Bayesian Programming

Probability as an extension of logic

FAQ&FAM

Noise or ignorance

What is noise?

Let us consider the throw of a dice.
It is a very “complex” physical phenomenon. Complex in the sense that many factors ought to be taken into account as, for instance, initial forces, gravity, aerodynamics, bouncing forces, and so forth. Initial forces themselves depend on the musculature, the shape, the health of the body, on the roughness of the skin, and precise shape of the hands and fingers, on the motor control and even “will” of the thrower. Gravity depends on the balance of the dice and the main gravity attraction of earth, but also on local perturbations due to geological constraints and eventually the presence of heavy objects in the vicinity. It also depends on far away attractions as, to cite only the most preeminent one, the position of the moon at the time of the throw. Aerodynamics depend on anything that may generate a breath of air, from the neighbor’s sneeze to the butterfly effect on the local climate.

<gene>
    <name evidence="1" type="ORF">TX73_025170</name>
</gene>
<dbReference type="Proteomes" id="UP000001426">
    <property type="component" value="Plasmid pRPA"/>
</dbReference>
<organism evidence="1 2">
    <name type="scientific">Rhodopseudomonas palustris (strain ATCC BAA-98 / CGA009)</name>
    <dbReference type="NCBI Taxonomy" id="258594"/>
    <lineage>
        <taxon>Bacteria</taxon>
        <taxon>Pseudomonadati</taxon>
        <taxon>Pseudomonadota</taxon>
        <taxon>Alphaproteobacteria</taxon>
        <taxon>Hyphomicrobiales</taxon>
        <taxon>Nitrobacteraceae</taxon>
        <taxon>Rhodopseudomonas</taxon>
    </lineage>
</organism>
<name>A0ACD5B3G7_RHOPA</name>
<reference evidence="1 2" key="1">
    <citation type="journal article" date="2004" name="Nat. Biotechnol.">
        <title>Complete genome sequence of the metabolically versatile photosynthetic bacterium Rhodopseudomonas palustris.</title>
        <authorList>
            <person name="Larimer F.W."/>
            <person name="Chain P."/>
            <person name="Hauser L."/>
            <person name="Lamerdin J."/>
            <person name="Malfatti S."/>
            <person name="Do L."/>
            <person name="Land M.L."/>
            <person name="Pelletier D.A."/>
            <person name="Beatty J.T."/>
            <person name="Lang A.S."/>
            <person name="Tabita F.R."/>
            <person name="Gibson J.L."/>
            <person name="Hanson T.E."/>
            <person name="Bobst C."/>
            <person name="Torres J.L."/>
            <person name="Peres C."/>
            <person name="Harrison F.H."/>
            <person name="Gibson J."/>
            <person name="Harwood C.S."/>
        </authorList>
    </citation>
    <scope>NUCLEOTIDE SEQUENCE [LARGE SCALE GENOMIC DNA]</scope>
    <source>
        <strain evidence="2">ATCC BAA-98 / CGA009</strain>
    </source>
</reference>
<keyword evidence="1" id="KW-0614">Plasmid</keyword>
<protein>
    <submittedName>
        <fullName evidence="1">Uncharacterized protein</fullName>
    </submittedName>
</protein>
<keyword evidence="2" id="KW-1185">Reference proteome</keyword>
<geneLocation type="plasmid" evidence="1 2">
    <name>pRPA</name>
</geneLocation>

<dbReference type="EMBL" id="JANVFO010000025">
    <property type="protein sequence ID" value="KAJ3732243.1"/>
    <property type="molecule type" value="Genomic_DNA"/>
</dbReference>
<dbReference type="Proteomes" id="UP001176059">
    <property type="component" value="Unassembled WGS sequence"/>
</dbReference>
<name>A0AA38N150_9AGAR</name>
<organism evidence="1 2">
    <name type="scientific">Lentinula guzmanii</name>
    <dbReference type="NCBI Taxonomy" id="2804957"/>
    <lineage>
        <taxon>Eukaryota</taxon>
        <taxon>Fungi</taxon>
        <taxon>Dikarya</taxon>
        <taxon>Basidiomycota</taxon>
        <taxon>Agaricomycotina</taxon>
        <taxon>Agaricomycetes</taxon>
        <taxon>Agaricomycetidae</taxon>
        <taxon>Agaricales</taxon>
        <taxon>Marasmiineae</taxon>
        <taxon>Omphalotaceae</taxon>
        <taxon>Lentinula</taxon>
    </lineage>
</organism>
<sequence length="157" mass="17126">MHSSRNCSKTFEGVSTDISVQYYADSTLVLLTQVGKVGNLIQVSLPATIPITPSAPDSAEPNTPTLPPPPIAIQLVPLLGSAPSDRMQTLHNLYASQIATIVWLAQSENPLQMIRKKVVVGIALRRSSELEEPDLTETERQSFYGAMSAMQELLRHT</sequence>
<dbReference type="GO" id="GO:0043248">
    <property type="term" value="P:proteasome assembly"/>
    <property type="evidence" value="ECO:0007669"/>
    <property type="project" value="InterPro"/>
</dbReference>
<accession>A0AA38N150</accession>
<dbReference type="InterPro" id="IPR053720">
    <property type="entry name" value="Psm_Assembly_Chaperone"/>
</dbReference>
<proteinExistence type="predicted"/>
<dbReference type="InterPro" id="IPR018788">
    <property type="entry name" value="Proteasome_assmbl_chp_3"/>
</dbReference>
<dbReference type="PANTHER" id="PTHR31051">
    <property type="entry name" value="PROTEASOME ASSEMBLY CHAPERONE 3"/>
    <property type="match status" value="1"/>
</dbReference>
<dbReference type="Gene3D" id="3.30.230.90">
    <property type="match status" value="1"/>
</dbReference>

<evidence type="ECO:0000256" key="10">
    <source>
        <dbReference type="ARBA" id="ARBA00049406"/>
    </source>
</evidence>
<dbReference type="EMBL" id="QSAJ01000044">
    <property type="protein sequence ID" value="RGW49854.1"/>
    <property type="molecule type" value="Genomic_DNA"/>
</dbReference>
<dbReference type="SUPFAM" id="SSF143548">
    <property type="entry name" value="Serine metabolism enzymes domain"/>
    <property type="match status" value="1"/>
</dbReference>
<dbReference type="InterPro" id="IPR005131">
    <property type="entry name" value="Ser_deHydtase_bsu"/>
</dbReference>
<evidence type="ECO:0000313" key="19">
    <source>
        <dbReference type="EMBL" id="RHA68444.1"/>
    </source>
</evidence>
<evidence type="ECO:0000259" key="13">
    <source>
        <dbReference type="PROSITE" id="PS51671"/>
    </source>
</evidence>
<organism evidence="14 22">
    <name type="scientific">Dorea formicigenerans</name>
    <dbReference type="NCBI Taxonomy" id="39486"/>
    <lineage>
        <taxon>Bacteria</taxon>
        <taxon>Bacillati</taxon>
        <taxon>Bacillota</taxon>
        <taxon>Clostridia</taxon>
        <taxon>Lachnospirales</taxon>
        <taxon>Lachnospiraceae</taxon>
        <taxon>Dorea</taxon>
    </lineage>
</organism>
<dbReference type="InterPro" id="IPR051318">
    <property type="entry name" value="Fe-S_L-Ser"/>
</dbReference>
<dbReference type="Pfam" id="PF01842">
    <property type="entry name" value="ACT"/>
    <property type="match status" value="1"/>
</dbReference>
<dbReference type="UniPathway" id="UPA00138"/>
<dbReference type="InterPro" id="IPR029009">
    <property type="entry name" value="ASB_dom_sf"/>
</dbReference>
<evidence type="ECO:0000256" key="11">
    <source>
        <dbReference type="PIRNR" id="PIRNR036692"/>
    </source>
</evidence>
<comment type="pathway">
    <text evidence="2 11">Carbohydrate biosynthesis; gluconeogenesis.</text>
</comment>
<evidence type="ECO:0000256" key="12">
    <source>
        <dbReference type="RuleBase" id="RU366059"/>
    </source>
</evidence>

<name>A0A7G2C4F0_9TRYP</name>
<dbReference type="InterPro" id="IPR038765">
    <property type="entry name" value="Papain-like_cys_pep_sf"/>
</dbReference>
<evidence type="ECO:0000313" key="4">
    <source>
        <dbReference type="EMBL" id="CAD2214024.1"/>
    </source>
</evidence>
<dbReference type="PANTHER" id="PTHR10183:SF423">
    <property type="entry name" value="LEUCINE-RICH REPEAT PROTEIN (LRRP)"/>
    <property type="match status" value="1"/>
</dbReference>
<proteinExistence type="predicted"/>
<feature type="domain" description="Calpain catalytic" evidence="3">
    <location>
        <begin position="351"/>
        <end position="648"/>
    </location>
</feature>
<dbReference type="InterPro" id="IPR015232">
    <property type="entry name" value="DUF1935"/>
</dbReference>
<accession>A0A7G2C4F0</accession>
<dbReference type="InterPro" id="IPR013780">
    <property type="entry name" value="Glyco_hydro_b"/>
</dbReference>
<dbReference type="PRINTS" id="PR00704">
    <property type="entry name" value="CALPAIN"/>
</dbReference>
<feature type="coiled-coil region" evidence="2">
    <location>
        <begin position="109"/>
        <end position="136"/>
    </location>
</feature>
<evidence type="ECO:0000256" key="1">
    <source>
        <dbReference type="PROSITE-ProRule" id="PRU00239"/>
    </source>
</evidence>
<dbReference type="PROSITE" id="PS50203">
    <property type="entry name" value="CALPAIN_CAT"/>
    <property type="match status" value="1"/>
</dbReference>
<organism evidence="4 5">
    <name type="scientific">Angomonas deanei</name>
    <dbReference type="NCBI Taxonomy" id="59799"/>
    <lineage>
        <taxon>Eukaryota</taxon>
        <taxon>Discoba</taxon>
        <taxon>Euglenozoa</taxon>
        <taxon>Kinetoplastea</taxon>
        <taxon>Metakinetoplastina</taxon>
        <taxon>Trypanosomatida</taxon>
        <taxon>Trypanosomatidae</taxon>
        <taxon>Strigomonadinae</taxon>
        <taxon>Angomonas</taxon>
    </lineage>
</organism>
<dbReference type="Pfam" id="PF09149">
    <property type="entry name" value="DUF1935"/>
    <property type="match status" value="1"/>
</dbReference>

Is the trajectory of the dice a deterministic physical process? A very argued question but absolutely not relevant to our problem. Would it be completely deterministic, it will not help us to predict the outcome as, obviously, we lack boundless information to be able to reconstruct the course of events.

If the dice is “loaded,” for instance, toward an outcome of 6 and if we consider only a standard vertical gravity, we may predict the probability of this outcome. Any deviation from this prediction can be interpreted as “noise.” However, it is not related to any physical property of the system, this deviation is only the result of our ignorance (or simplification choices) that makes us discard all the relevant information enumerated above.

To ensure that a throw is “honest”, you withdraw any observable information using, for instance, a balanced dice that prevents you from using any macroscopic gravity prediction and a cup that deprives you from any reachable information about the initial forces. “Noise” is then so preeminent, your ignorance is so complete, that the best prediction you can reach is a uniform distribution on the six possible outcomes. The “honesty” of the dice is nothing but your own “ignorance”.